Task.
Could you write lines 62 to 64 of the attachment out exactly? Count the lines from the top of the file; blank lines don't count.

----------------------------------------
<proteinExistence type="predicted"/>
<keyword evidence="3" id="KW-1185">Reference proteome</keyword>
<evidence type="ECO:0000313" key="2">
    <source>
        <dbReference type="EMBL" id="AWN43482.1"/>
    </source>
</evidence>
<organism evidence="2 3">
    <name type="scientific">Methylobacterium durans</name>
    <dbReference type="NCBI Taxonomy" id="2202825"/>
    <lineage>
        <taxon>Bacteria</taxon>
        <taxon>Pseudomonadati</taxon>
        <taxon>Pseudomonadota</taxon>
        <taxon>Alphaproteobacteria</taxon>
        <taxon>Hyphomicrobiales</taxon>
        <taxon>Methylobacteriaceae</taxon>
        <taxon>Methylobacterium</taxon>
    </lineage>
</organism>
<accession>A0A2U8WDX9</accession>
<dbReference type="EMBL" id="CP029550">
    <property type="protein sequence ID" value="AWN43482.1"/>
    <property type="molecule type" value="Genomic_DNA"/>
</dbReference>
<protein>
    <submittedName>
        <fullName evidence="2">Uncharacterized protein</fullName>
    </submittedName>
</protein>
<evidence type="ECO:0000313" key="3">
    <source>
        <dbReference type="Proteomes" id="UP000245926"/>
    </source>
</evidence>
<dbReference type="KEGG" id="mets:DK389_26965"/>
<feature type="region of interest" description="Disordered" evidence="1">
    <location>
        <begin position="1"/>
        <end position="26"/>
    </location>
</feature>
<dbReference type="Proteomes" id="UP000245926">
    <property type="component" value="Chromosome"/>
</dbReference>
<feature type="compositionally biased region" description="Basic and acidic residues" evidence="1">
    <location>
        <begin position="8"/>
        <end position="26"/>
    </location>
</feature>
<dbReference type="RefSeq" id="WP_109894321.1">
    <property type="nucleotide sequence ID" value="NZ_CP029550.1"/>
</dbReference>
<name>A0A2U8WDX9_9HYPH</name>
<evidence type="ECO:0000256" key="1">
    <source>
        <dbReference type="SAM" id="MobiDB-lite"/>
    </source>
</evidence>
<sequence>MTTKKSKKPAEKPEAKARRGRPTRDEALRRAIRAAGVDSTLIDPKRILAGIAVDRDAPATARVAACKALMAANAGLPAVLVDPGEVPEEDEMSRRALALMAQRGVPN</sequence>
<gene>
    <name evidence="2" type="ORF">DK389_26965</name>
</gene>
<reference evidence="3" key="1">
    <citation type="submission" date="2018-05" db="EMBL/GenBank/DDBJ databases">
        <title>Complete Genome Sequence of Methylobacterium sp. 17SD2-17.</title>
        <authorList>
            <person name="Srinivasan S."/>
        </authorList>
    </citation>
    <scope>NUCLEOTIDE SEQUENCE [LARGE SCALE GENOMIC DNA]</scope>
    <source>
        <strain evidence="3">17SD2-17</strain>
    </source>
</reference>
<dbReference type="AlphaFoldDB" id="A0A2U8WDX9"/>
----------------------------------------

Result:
<gene>
    <name evidence="2" type="ORF">DK389_26965</name>
</gene>